The network at ARIN XXI was a bit more complex than a typical ARIN meeting network. In order to facilitate the IPv6 event we designed what amounts to three separate networks for ARIN XXI. These networks had three separate SSIDs: ARINXXI, ARINXXI-V6 and ARINXXI-V6-XP. The following diagram gives a view of the network topology.
IPv6 transit on each network was provided by tunnels back to the ARIN offices in Virginia where we have IPv6 transit through OCCAID via the Equinix IPv6IX. The following diagram depicts the IPv6 tunnel configuration.
ARINXXI: The primary network supported both IPv4 and IPv6. IPv4 addresses and DNS servers were assigned via DHCPv4 while IPv6 addresses were assigned using RA. IPv4 address space and transit was provided by our sponsor, Wild Blue. IPv6 address space and transit was provided by a tunnel back to the ARIN offices. This machine did not have any special configuration. It was set up as a Linux based router with radvd providing IPv6 addresses advertisements to clients and BIND 9 providing DNS services. The IPv6 tunnel and routing were handled using standard Linux mechanisms.
IPv4 and IPv6 packet forwarding were enabled:
The IPv6 Tunnel was setup:
You also need to assign an IPv6 address to the internal Ethernet Interface:
Bind was setup as a recursive name server listening on both IPv4 and IPv6.
ARINXX-V6: The ARINXXX-V6 network was configured to support only IPv6 on the local network segment (No IPv4 for clients at all). This network provided connectivity to the IPv4 Internet by using NAT-PT and the TOTd DNS gateway. The IPv6 transit and address space for this network was provided by a tunnel to the ARIN offices. The IPv4 transit which was required for NAT-PT was provided by the meeting sponsor. We used a Linux box as the gateway device for this network. DHCPv6 services were used to provide clients which supported DHCPv6 a DNS server. Those clients that did not support DHCPv6 were required to configured their DNS server manually. The Linux box ran an implementation of NAT-PT which is available from http://www.lucastomicki.net/naptd.php]. The Linux machine also ran a DNS application layer gateway (DNS ALG) named TOTd, or Trick or Treat Daemon. The TOTd application is basically a DNS proxy that provides a NAT-PT compatible AAAA record for hosts that do not return a valid AAAA record when a DNS query is performed. This allows the NAT-PT daemon to provide the translation necessary to connect to an IPv4 only resource from an IPv6 only client. While the basic configuration of this Linux gateway was pretty standard things get a bit complicated when using the naptd daemon. The following configuration details will hopefully help you along if you would like to set this up yourself.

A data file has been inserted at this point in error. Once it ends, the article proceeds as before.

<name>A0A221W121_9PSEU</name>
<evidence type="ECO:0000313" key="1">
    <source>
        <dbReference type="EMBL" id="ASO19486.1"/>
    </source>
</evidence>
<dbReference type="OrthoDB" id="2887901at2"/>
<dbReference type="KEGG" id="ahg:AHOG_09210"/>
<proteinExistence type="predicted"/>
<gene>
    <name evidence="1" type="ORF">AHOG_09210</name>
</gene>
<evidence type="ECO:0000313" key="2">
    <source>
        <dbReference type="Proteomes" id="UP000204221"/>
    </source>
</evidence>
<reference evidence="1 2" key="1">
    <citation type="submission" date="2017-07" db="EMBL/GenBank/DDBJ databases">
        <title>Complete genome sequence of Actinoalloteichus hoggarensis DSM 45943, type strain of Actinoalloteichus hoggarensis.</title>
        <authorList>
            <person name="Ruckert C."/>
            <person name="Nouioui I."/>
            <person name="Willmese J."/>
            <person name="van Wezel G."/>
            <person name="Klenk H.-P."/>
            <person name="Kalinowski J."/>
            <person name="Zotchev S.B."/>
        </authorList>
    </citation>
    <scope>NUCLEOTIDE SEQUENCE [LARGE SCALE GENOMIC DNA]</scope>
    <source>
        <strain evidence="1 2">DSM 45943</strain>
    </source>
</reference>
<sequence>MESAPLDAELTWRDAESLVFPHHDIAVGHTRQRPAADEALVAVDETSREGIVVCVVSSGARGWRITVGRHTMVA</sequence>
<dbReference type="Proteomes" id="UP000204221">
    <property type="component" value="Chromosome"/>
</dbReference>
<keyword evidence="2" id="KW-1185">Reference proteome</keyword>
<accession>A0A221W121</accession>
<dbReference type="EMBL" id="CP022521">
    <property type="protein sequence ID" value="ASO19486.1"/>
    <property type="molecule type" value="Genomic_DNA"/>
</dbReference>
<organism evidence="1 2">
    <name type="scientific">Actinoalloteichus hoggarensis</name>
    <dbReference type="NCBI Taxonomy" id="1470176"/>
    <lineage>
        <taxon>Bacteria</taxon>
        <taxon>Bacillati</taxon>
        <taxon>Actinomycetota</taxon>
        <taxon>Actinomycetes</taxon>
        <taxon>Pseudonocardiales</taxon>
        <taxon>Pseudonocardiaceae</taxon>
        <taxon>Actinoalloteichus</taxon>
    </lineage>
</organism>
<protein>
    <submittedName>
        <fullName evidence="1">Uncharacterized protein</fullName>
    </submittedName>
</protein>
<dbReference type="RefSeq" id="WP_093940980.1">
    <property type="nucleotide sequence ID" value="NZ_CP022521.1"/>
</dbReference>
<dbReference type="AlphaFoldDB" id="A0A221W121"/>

IPv6 packet forwarding must be enabled:
The IPv6 Tunnel was setup (You will need to have you own tunnel endpoint to define in line two):
and an IPv6 address was assigned to the internal Ethernet Interface:
We found that radvd had to be up and running in order for DHCPv6 to work properly. It appeared the ISC dhcpd (4.1.0a1) wanted to see an RA before it would do its thing.
dhcpd was also started with the following command line options:
The DNS ALG (TOTd) was configured as follows:
The nat-pt application does not use text based configuration files. It provides a tool that generates a binary configuration file. What follows is a log of the answers we supplied to the configuration generator for our network. We tried a lot of the different setups in our lab and we found the the only setup the worked reliably was a very basic configuration (we accepted the defaults).
Several iptables rules are required to make the NAT-PT daemon work properly. This is because the daemon is running in use ... \n